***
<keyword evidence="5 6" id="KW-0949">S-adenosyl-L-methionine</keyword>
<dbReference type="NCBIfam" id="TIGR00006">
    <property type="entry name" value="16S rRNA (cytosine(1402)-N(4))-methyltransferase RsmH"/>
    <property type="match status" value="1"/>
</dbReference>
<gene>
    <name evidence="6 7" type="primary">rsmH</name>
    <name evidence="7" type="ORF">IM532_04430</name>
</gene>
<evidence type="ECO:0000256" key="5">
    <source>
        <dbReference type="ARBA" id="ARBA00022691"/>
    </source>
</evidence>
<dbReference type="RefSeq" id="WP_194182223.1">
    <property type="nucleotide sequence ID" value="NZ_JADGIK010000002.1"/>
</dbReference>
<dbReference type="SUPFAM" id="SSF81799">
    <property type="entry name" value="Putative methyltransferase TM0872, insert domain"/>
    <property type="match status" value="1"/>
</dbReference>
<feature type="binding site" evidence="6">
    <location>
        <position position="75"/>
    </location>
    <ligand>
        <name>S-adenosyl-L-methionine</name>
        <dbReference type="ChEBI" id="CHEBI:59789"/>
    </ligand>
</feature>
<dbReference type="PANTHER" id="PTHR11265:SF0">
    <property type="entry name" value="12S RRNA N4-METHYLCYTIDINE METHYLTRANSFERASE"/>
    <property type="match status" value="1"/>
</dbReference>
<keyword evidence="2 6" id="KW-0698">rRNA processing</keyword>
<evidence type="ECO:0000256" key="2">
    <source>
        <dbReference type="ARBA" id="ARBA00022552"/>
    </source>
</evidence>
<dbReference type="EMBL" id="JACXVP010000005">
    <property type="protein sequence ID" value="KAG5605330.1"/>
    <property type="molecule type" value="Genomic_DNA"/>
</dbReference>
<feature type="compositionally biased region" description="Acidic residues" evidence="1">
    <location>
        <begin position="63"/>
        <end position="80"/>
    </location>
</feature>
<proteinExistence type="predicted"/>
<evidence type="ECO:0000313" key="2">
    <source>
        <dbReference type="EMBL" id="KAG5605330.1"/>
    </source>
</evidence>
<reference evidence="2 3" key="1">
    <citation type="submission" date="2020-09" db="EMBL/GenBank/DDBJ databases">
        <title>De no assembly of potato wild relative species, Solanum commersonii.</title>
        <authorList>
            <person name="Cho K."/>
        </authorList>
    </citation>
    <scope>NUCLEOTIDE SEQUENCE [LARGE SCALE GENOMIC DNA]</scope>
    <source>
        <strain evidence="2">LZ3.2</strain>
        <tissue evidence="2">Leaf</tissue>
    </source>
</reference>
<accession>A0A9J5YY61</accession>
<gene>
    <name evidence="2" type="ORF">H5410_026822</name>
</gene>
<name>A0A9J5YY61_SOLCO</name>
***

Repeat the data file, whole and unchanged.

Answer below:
<keyword evidence="5 6" id="KW-0949">S-adenosyl-L-methionine</keyword>
<dbReference type="NCBIfam" id="TIGR00006">
    <property type="entry name" value="16S rRNA (cytosine(1402)-N(4))-methyltransferase RsmH"/>
    <property type="match status" value="1"/>
</dbReference>
<gene>
    <name evidence="6 7" type="primary">rsmH</name>
    <name evidence="7" type="ORF">IM532_04430</name>
</gene>
<evidence type="ECO:0000256" key="5">
    <source>
        <dbReference type="ARBA" id="ARBA00022691"/>
    </source>
</evidence>
<dbReference type="RefSeq" id="WP_194182223.1">
    <property type="nucleotide sequence ID" value="NZ_JADGIK010000002.1"/>
</dbReference>
<dbReference type="SUPFAM" id="SSF81799">
    <property type="entry name" value="Putative methyltransferase TM0872, insert domain"/>
    <property type="match status" value="1"/>
</dbReference>
<feature type="binding site" evidence="6">
    <location>
        <position position="75"/>
    </location>
    <ligand>
        <name>S-adenosyl-L-methionine</name>
        <dbReference type="ChEBI" id="CHEBI:59789"/>
    </ligand>
</feature>
<dbReference type="PANTHER" id="PTHR11265:SF0">
    <property type="entry name" value="12S RRNA N4-METHYLCYTIDINE METHYLTRANSFERASE"/>
    <property type="match status" value="1"/>
</dbReference>
<keyword evidence="2 6" id="KW-0698">rRNA processing</keyword>
<evidence type="ECO:0000256" key="2">
    <source>
        <dbReference type="ARBA" id="ARBA00022552"/>
    </source>
</evidence>
<dbReference type="EMBL" id="JACXVP010000005">
    <property type="protein sequence ID" value="KAG5605330.1"/>
    <property type="molecule type" value="Genomic_DNA"/>
</dbReference>
<feature type="compositionally biased region" description="Acidic residues" evidence="1">
    <location>
        <begin position="63"/>
        <end position="80"/>
    </location>
</feature>
<proteinExistence type="predicted"/>
<evidence type="ECO:0000313" key="2">
    <source>
        <dbReference type="EMBL" id="KAG5605330.1"/>
    </source>
</evidence>
<reference evidence="2 3" key="1">
    <citation type="submission" date="2020-09" db="EMBL/GenBank/DDBJ databases">
        <title>De no assembly of potato wild relative species, Solanum commersonii.</title>
        <authorList>
            <person name="Cho K."/>
        </authorList>
    </citation>
    <scope>NUCLEOTIDE SEQUENCE [LARGE SCALE GENOMIC DNA]</scope>
    <source>
        <strain evidence="2">LZ3.2</strain>
        <tissue evidence="2">Leaf</tissue>
    </source>
</reference>
<accession>A0A9J5YY61</accession>
<gene>
    <name evidence="2" type="ORF">H5410_026822</name>
</gene>
<name>A0A9J5YY61_SOLCO</name>